A New Compassionate Listening Journey:
Listening with the Heart in Alabama
October 8 - 16, 2020
Read about our ground-breaking first Journey here.
As racial tension and political polarization intensify around us, we are more committed than ever to continue our Compassionate Listening Journeys to the Deep South, which we initiated in January 2020. As we prepare for our second Journey in October, we do so with a renewed, three-fold purpose: to build our skill of deep, empathic listening even in difficult conversations; to engage in our own self-reflection about our own biases, conscious and unconscious; and to engage the healing practice of Compassionate Listening.
We come together as a group of peacemakers who seek to discover the implicit biases that inhibit us from seeing the full humanity of our fellow citizens. This journey will provide training and self-reflection within the context of historic sites and deep-listening sessions with community members. We commit to gaining a better understanding of our history and of our own relationship to that history. We will ponder hard questions, such as, “What role can we play in dismantling a social infrastructure which was established to benefit one group at the expense of others?”. The training provided by Will Osmun, Ph.D. will focus on racism, but all aspects of 'othering' will be addressed throughout. While the focus of this trip/training is on individual relationships and responsibilities, we acknowledge that systemic and institutional racism/oppression needs to be addressed in our communities (some of our group members are already engaged in this work locally).
Our “road map” will be the Five Core Practices of Compassionate Listening. In our trainings and debriefing sessions, we will use these concepts to process and deepen our learning and our connections with the people we meet as well as with one another:
Cultivating compassion for ourselves and others
Developing the fair witness (Suspending judgment)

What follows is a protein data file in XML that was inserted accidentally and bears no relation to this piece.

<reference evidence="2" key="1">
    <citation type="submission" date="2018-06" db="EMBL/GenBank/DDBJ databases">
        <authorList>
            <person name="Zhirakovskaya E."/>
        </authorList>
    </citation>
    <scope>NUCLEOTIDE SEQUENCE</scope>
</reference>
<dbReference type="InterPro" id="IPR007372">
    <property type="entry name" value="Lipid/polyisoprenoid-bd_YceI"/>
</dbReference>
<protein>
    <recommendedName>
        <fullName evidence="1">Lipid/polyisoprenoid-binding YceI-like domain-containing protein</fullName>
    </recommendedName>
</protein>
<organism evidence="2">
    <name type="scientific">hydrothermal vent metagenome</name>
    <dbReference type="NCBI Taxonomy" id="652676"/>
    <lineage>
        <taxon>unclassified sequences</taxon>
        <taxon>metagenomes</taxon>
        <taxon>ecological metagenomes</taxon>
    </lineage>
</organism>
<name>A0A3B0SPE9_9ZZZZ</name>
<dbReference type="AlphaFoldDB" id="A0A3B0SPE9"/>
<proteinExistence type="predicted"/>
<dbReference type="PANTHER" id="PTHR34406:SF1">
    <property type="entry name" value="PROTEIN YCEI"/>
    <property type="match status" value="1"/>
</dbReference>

Respecting self and others
Listening with the heart
Speaking from the heart
We invite you to participate in this deeply transformative Journey of the heart, to listen, learn, engage in anti-bias work, and to build relationships.
The 2020 Journey will be co-led by Compassionate Listening facilitators, Yael Petretti, Journey founder, and Debby Haase.
Will Osmun will provide pre-trip implicit bias training. (See trip leader bios below).
We will begin and end our Journey in Atlanta, and will travel to Montgomery, Selma, and Birmingham. Participants will encounter a diverse range of people - from civil rights icons to right-wing conservatives. The trip is carefully crafted and balanced so participants’ time is divided between listening sessions and group reflection. We will also visit museums and major historical in the struggle for civil rights, including the Equal Justice Initiative’s Legacy Museum, "From Enslavement to Mass Incarceration", the National Memorial for Peace and Justice; the Southern Poverty Law Center’s Civil Rights Memorial, the Dexter Avenue King Memorial Baptist Church, the Edmund Pettus Bridge, Brown Chapel AME Church in Selma, the 16th Street Baptist Church, and the Birmingham Civil Rights Institute.
Is this Journey for you?
The Journey is limited to 22 participants. We seek participants who have a genuine interest in the experience, hopes, dreams, and humanity of all the people we meet – across racial, class and political divides. If you have not had at least a 1-day Compassionate Listening introductory training, you will need to take one before the trip. We will offer an online intro training on Zoom so participants will not have to travel to take the training. Besides the formal training offered, we encourage you to carefully consider that parts of this journey will be quite intense. We urge you to think about whether you can safely enter a zone of trauma such as the Lynching Memorial in Montgomery.
We will hold orientation calls to connect and build relationships as a group. We will also provide two, 2-hour trainings in Implicit Bias before the trip, via Zoom. The group will meet on a regular basis throughout the trip to reflect on our experience and to deepen our understanding of bias work and practice of Compassionate Listening. The Journey is designed as an experiential training. We live our practice and trust in it deeply